Turquoise Mountain is succeeding in reviving the nation’s proud cultural legacy by providing on-the-job training in traditional construction techniques to over 1,000 masons, carpenters, and laborers during the restoration of Murad Khani; the project’s workers have also cleared 30,000 cubic meters of rubbish from the streets, rebuilt or restored 112 historic and community buildings using traditional earth construction techniques and provided water, electricity, and sanitation to the old city.
The Smithsonian’s Sackler Turquoise Mountain exhibition, made possible by the support given through the United States Agency for International Development (USAID), conjures up the unexpected throughout the exhibit.
Here you will find a caravanserai — a courtyard that once served as a gathering and resting place for Silk Road travelers — which was recreated by shipping from Afghanistan more than three tons of hand-carved Himalayan cedar. It includes two 30-foot colonnaded arches and artisan stalls, embellished with colorful toshaks, or Afghan cushions. Visitors are invited to sit and explore with onsite interactive touchscreen maps of Afghanistan which allows visitors to explore the history of the region and better learn of its artistic traditions.
Throughout the duration of the Sackler Gallery’s Turquoise Mountain exhibition, which closes in January 2017, Afghan artisans will travel to Washington and share their skills and traditions with museum visitors. Seventeen visiting Afghan artisans, many of whom are teachers and young entrepreneurs, will showcase their talents to visiting public guests.
And, as an ultimate compliment to their hard work to maintain their heritage, Turquoise Mountain’s artisans have gained worldwide recognition for their beautiful creations. Major international exhibitions have been organized to display their work including the Venice Biennale and the Museum of Islamic Art in Doha. The Trust has also established partnerships with prestigious international retailers from Bloomingdales and Kate Spade in New York, to Pippa Small and Monsoon-Accessorize in London.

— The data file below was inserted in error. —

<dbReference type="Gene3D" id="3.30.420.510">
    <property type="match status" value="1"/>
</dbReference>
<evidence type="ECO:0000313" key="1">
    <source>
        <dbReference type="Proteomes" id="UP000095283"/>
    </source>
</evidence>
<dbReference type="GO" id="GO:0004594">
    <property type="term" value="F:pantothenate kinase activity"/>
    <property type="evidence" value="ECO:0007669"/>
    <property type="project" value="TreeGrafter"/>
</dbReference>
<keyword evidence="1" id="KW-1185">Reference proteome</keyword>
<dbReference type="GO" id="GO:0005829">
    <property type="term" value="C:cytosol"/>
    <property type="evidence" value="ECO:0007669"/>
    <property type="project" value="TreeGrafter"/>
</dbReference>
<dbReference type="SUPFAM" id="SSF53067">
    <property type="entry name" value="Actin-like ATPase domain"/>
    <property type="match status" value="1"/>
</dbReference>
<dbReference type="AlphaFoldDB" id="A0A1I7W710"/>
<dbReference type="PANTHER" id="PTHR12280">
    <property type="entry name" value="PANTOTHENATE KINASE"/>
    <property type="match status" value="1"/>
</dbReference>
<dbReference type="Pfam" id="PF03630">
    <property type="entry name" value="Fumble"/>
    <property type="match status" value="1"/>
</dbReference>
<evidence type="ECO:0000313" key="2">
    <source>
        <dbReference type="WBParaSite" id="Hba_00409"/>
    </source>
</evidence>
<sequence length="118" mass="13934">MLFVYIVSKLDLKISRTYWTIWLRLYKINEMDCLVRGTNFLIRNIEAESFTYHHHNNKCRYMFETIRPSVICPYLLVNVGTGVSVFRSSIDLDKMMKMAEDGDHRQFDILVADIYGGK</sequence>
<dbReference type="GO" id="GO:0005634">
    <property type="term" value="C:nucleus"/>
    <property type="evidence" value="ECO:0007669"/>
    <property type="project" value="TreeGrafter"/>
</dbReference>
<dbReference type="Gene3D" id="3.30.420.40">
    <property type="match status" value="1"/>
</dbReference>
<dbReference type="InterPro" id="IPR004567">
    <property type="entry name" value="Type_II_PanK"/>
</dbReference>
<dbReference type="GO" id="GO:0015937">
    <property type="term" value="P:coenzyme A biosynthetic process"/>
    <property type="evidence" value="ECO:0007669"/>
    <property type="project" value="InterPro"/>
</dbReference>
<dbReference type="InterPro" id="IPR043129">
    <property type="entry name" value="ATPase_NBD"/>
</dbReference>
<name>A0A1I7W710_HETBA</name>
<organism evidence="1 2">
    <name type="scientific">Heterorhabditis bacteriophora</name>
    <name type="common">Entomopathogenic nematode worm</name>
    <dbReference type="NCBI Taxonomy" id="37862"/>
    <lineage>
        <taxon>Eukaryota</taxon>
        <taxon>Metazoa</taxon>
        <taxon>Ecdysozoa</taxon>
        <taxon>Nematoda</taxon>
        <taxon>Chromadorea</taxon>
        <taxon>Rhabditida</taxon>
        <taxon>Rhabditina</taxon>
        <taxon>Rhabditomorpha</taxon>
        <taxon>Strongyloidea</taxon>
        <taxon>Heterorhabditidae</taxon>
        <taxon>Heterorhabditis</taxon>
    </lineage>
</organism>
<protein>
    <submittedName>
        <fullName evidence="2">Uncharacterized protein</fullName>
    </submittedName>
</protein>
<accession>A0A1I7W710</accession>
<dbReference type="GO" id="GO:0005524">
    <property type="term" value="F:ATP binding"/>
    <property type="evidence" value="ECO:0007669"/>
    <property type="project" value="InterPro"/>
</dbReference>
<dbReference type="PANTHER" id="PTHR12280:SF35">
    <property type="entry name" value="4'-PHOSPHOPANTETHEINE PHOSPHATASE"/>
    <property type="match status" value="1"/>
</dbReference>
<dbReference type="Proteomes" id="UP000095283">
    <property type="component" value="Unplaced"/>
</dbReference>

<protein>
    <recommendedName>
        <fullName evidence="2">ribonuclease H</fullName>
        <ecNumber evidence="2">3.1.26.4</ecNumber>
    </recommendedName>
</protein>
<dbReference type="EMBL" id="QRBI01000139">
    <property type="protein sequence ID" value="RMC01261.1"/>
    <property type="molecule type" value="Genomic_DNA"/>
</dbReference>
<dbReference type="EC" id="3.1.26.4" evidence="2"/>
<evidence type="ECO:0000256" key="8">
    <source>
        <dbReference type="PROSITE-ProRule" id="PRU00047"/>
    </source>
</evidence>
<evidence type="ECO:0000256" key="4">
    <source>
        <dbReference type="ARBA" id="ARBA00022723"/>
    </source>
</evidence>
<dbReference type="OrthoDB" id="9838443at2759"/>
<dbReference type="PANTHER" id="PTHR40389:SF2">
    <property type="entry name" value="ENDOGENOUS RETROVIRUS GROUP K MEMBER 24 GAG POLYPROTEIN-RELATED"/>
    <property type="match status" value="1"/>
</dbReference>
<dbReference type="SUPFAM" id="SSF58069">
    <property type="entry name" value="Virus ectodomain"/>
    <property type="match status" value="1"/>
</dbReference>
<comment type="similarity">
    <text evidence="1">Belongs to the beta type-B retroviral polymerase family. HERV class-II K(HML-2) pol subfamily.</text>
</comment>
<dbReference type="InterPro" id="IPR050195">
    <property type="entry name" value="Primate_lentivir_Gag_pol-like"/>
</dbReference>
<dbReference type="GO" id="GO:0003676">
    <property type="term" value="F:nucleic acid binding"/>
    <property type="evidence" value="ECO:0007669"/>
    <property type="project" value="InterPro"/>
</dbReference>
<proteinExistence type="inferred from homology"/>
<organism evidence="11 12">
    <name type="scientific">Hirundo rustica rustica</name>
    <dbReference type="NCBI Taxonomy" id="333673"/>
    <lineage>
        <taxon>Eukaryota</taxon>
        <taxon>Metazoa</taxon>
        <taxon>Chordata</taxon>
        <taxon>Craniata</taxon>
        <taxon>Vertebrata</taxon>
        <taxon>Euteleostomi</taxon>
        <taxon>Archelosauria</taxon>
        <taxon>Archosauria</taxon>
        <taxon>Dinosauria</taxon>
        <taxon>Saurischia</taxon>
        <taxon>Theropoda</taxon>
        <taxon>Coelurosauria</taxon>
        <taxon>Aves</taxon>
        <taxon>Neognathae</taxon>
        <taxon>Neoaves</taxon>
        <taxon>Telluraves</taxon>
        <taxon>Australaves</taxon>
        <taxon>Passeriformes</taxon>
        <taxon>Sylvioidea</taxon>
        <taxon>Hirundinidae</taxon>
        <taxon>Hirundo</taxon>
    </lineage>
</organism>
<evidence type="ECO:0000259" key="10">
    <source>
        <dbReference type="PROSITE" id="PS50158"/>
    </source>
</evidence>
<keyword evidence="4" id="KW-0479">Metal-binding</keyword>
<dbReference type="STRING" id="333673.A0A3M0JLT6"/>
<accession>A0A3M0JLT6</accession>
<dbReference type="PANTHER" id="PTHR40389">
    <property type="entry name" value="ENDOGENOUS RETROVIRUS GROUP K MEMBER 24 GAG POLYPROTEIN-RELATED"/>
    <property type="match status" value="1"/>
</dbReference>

For more information log onto: asia.si.edu/turquoisemountain.

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‘Kaala,’ first Indian film in Saudi cinemas, gimmicky at best

Updated 17 June 2018

‘Kaala,’ first Indian film in Saudi cinemas, gimmicky at best

  • Rajinikanth remains a man who has to fall back on gimmicks
  • At 167 minutes, the film could have been liberally trimmed as the story has little novelty on offer

CHENNAI: A film with Tamil actor Rajinikanth is a like a carnival, but unlike a conventional one, there is more reverence here than just fun. The superstar, who is respectfully addressed as “thalaivar,” or chief, is not just an icon, but a phenomenon. Last week, Pa Ranjith-helmed, Rajinikanth-starrer “Kaala” became the first Indian film to open in newly re-launched Saudi cinemas — it sees Rajinikanth appear as an underworld don called Karikaalan.

Invariably dressed in a black dhoti and a black shirt, Kaala is not evil personified — as the color is often meant to denote – but goodness glorified. Playing godfather to his tribe of Tamils in Dharavi, the second largest slum in the world after one in Brazil’s Rio de Janeiro, he is provoked into a battle when a huge corporate, headed by a gangster-turned-minister Hari Dada (played by Nana Patekar), tries to demolish Dharavi and evict hundreds of its inhabitants.

In the war that ensues between Karikaalan and Hari, the star’s wife, Selvi (played by Eswari Rao) and eldest son, are killed, leaving a heartbroken husband and father, who does not choose a path of revenge, but merely carries on as a good Samaritan.

At 167 minutes, the film could have been liberally trimmed as the story has little novelty on offer. The movie follows a beaten track that is strewn with dead bodies and covered with blood and gore. A confrontation between the protagonist and Hari takes on various hues, but ends up presenting little that can be revelatory or surprising.

Rajinikanth remains a man who has to fall back on gimmicks (earlier it was flicking a cigarette in the air and catching it between his lips, and this time it is playing with his dark glasses) to keep his fans interested.

But, yes, if the film falls rather flat because its lead actor looks tired — he is 67-years-old — and is unable to think of different characters (unlike Bollywood’s Amitabh Bachchan and Rishi Kapoor, who have given themselves a complete image makeover). Fine pieces of acting by Patekar infuse sparks of excellence into the narrative, however.

Unless Rajinikanth steps away from the gimmicks to take on more substantial roles, his movies may continue to be less than impressive.